On Wednesday, Treinen threw two sliders and 11 sinkers, which averaged a blazing 97.7 mph, according to BrooksBaseball.net. The Mets did hit a couple of balls hard, with David Wright ripping a one-out single to right before Lucas Duda lined into an inning-ending double play.
But for context, of all pitchers who threw at least 200 sinkers last year, PITCHf/x measured only two who topped that average velocity. Treinen’s stuff certainly impressed Williams, who envisions him as a big part of the bullpen.
“He’s running the ball in there at 98 mph with some good sink,” Williams said afterward. “I’m happy with the way he went about it tonight. Certainly be more opportunities for him.”
By Andrew Simon
VIERA, Fla. — Wednesday was the Nationals’ second-to-last day of workouts before their Grapefruit League schedule begins on Friday against the Mets in Port St. Lucie. Here are some notes, observations and photos from the club’s Spring Training complex:
- Stephen Strasburg threw live batting practice to a group including Ryan Zimmerman, Tyler Moore and Adam LaRoche and had the catcher’s glove popping with each fastball.
- During batting practice, non-roster right-hander Clay Hensley accidentally drilled second baseman Anthony Rendon in the back with one of his offerings. He apologized profusely, and Rendon was able to laugh it off, even if he’ll likely be sporting a bruise by Thursday.
- Minor League righty Blake Treinen, coming off a strong season at Double-A Harrisburg, made a good impression while throwing to fellow prospects Steven Souza, Michael Taylor and Brian Goodwin. The 25-year-old’s stuff, which manager Matt Williams called “electric,” prompted veteran catcher Koyie Hill to tell Treinen after his session that he’s going to strike it rich during his career.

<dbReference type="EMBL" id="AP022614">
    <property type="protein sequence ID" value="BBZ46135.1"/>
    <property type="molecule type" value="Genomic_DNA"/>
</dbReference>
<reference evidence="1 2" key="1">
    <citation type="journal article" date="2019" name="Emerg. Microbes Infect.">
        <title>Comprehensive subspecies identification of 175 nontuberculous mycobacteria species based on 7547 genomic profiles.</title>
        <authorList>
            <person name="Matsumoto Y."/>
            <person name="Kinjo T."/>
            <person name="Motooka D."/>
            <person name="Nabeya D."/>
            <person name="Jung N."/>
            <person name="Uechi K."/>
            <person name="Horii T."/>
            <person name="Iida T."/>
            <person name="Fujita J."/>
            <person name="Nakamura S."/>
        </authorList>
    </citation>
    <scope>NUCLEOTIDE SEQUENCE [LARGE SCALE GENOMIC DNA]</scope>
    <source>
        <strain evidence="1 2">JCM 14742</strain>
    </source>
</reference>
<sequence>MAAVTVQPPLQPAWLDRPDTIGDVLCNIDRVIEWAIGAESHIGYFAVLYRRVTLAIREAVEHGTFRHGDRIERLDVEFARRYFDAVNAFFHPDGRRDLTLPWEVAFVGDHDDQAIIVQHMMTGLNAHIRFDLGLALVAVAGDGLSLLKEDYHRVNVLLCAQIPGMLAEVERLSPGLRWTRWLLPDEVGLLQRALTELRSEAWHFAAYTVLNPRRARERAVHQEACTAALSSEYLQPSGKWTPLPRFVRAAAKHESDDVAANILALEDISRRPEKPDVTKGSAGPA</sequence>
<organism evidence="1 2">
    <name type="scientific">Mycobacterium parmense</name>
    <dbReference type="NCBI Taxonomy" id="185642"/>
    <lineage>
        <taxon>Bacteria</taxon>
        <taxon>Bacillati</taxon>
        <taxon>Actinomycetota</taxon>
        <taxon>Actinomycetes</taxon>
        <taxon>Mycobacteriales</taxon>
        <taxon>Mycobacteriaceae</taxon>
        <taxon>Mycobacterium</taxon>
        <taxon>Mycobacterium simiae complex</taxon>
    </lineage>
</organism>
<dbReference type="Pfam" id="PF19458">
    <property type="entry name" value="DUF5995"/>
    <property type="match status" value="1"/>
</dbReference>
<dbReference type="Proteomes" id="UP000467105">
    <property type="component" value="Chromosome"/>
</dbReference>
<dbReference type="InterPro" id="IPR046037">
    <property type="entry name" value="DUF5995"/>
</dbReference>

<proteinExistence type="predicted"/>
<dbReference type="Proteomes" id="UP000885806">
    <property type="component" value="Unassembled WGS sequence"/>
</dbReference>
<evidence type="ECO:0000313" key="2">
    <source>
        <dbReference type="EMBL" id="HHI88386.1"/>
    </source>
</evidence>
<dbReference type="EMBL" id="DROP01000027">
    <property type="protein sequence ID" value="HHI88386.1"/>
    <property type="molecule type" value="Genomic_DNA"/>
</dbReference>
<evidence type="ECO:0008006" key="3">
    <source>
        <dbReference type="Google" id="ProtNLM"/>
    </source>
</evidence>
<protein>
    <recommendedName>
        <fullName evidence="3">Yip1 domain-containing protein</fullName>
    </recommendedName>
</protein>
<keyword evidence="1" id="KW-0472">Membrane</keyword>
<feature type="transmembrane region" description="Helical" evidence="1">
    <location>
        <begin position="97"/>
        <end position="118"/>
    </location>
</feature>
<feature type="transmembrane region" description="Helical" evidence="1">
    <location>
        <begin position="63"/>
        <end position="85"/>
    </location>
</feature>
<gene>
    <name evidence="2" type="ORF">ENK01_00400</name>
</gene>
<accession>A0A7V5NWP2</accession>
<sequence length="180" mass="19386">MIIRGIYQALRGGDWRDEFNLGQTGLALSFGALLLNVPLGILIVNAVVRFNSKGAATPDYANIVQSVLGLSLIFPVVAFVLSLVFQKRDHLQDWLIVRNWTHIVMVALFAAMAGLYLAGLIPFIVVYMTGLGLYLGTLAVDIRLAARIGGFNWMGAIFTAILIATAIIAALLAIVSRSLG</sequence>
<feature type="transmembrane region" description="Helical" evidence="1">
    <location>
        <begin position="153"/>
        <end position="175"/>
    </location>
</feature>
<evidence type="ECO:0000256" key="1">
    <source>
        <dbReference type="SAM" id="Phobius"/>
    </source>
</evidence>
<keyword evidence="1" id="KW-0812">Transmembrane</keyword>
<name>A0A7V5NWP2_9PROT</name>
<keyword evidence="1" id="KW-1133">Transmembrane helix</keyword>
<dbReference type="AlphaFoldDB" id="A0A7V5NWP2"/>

- Williams also was impressed with reliever Drew Storen, especially the way he got good action down in the zone with his changeup, drawing some swings and misses.
Tomorrow: The Nats will have a lighter workout day on Thursday, something more like what they will have once games start. They also will be on the field at Space Coast Stadium instead of the complex’s back fields.
Looking ahead: The Nationals announced their lineup for Friday’s game, which will feature the debut of outfielder Nate McLouth. Taylor Jordan will get the start, with A.J. Cole, Christian Garcia, Xavier Cedeno, Manny Delcarmen, Aaron Barrett, Danny Rosenbaum and Tyler Robertson scheduled to follow.
Worth noting: Williams plans to have his veterans make plenty of road trips, including Friday’s, saying “there’s no getting around it,” considering how often the club must go long distances to face Grapefruit League opponents. Asked if that decision includes outfielder Jayson Werth, Williams answered, “It most certainly does.”
Worth quoting: “It’s nerve-racking because I’ve never been on this side of it, but at the same time it’s rewarding that we’ve gotten here and now we’re on the verge of starting games and having it ramp up a little bit and have it get a little bit faster for everyone. I’m looking forward to it.” — Williams, on experiencing his first Spring Training as a manager.
Further reading: Brock Peterson, in camp on a Minor League deal, is trying to author a better second chapter to his big league career after struggling following a long-awaited call-up with the Cardinals in 2013. Jordan is excited to make the first start of the spring.